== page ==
Out of these, pundareeka from the 1st class, rohinika from the second, panchadhaara from the third, and drownika from the 4th class are good for use in constructing the vimaana. These should first be purified as per rules.

The process of purification is given in "Samskaara Ratnaakara": skandhaaraka or salt of roitleria tinctoria?, shaaranika or rubus salt?, pinjulee or yellow orpiment?, cowries, borax, kaakajanghaa or wild p. 114 liquorice?, moss, rowdrikaa, salt-petre, douvaarika, shambara or benzoin, and phosphorus. These should be separately filled in the smelter. The decoctions should be filled in glass vessels. The mica is to be purified with each one of these.

The mica is to be powdered, put in skandhaavaara acid in smelting vessel. It should be boiled for 3 days in fire, and for 3 days in electric heat. Then take the liquid and put it in a bronze vessel, pour in shaaranika acid and keep it in sun for 3 days. Then add pinjulee acid and keep buried in earth for 5 days. Afterwards add cowri acid, and boil in bhoodhara yantra for one day. Then add mustard, and adding borax acid and burning arjuna, myrabolan wood, place it in brown-barked acacia cinders for 3 days. Then add wild liquorice acid and expose it to the full moon rays on the 14th and 15 days. The mica is to be then taken out and washed in hot water. Then add wild corn, and pouring in moss acid place it under earth for 6 days. Then take out the mica, add roudri acid, place the vessel in a big fire-place, and burn in 64 feet of dried cowdung. Next taking out the mica put it in sesamum oil for 1½ days, and expose to the sun from morning to sundown. Then take out the mica, wash it clean, put in bronze vessel with salt-petre solution with dattoori or yellow thistle seeds, place it in a heap of burning kundalee or mollugo stricta leaves. Then take out the mica, add dourvaarika acid and bake for a day with hay-fire. Then put the mica in benzoin acid for 3 days. Next add one-fourth as much of camphor, and placing it in the churning machine, churn for a day. Then placing it in Simhaasya crucible cook with boiling water. Add ranjaka or phosphorus acid, 3 palas or 12 tolas of tankana or borax, 12 tolas of lime, 4 tolas of soorana root or tacca, karkotaka 20 tolas, vrishala or onion 28 tolas, koorma-tankanaka 8 palas or 32 tolas, rouhinaka or red sandal 40 tolas, shambara 80 tolas, muchukunda 12 tolas. These cleaned and filled in the crucible, and placed in simhamukha furnace filled with charcoal, and melted with 800 degrees heat will yield a metal shining like a precious stone, very light, unbreakable, unburnable and indestructible.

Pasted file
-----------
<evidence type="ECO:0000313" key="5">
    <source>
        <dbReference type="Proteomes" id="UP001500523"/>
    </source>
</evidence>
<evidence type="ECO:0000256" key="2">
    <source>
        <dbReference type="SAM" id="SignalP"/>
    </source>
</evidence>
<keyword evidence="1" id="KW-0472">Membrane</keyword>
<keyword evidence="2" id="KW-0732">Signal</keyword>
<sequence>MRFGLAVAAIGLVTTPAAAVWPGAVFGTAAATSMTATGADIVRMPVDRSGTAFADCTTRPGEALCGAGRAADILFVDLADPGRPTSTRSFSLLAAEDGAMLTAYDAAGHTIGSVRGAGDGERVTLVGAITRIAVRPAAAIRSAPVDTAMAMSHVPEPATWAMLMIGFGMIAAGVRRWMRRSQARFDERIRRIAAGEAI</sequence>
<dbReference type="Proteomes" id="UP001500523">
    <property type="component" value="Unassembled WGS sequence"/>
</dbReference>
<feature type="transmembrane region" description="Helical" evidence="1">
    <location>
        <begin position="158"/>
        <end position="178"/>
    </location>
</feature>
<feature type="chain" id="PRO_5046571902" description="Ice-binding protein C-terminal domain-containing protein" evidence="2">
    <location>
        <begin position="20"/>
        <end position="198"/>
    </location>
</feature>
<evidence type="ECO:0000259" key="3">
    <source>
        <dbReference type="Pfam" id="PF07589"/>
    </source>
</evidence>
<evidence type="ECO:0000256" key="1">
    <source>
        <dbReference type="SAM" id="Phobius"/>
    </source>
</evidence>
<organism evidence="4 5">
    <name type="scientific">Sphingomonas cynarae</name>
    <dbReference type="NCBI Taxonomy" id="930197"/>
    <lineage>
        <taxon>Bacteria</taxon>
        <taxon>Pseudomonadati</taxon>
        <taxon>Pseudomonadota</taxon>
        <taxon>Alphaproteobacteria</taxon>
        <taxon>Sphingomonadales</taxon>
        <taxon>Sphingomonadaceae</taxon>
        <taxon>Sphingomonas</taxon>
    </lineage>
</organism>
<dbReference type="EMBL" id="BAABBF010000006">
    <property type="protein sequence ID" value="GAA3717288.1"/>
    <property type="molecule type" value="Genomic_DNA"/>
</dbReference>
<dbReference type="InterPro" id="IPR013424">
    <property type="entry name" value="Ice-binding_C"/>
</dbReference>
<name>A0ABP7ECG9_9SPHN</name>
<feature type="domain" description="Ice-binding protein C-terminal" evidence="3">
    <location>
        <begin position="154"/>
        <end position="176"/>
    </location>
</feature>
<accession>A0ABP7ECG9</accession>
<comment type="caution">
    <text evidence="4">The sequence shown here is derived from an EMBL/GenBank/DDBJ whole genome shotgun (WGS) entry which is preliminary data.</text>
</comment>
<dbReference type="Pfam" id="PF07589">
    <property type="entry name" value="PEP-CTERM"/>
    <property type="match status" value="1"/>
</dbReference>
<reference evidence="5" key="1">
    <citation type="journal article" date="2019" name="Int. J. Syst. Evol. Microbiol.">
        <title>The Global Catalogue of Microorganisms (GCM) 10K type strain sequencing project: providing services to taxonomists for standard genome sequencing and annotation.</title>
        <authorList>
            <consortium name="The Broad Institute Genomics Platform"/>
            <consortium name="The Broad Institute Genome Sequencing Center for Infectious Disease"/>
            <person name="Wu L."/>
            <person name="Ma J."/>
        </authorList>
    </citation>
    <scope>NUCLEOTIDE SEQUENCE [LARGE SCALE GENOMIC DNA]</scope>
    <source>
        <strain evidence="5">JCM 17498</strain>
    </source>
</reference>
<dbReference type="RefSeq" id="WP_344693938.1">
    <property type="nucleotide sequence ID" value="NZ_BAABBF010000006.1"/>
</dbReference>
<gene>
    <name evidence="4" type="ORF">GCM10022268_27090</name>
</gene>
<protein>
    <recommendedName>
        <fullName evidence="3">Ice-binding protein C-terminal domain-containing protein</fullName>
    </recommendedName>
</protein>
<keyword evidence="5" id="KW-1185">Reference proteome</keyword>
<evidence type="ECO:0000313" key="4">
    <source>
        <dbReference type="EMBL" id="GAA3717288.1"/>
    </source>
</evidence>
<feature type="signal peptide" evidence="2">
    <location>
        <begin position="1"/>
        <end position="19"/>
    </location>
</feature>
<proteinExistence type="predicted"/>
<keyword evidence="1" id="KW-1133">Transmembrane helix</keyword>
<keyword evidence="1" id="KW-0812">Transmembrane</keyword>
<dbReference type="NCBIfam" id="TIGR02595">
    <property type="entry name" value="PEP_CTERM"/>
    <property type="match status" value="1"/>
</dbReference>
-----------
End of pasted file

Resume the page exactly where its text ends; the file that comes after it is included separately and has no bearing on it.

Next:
–  –  –

We shall now consider the parts of the vimaana: 2 feet thick and 3 feet high pillars, painted in different colours and adorned with p. 115 pictures, should be prepared, and 80 of them should be fixed in the spaces between the boats. On the pillars 10 feet wide pattikas or sheets, and of the same length as the boats, should be fitted with screws, and two-faced hinges.

In order to accommodate crew and passengers of the vimaana, and store luggage, rooms and partitions should be constructed with decorations. In order to provide secrecy, doors should be provided as also ventilators. Revolving wheels with necessary fittings and switches should be fixed so that by putting on a switch the rooms would revolve. Wheels should be fixed in the lanes between the boats. Air-pipes with wheels should be fixed. In order to ensure supply of air, tubes with wheels, and bellows with wide mouths, leaving 20 junctional centres, should be fixed. In the front, two faced tubular wheels should be fixed to dispel the air downwards or upwards or side ways, at 30 feet intervals from the aavrutta or enclosed pradesha of the vimaana. At the bottom of the vimaana metal balls with chain-wirings should be fixed for operations in the course of flight.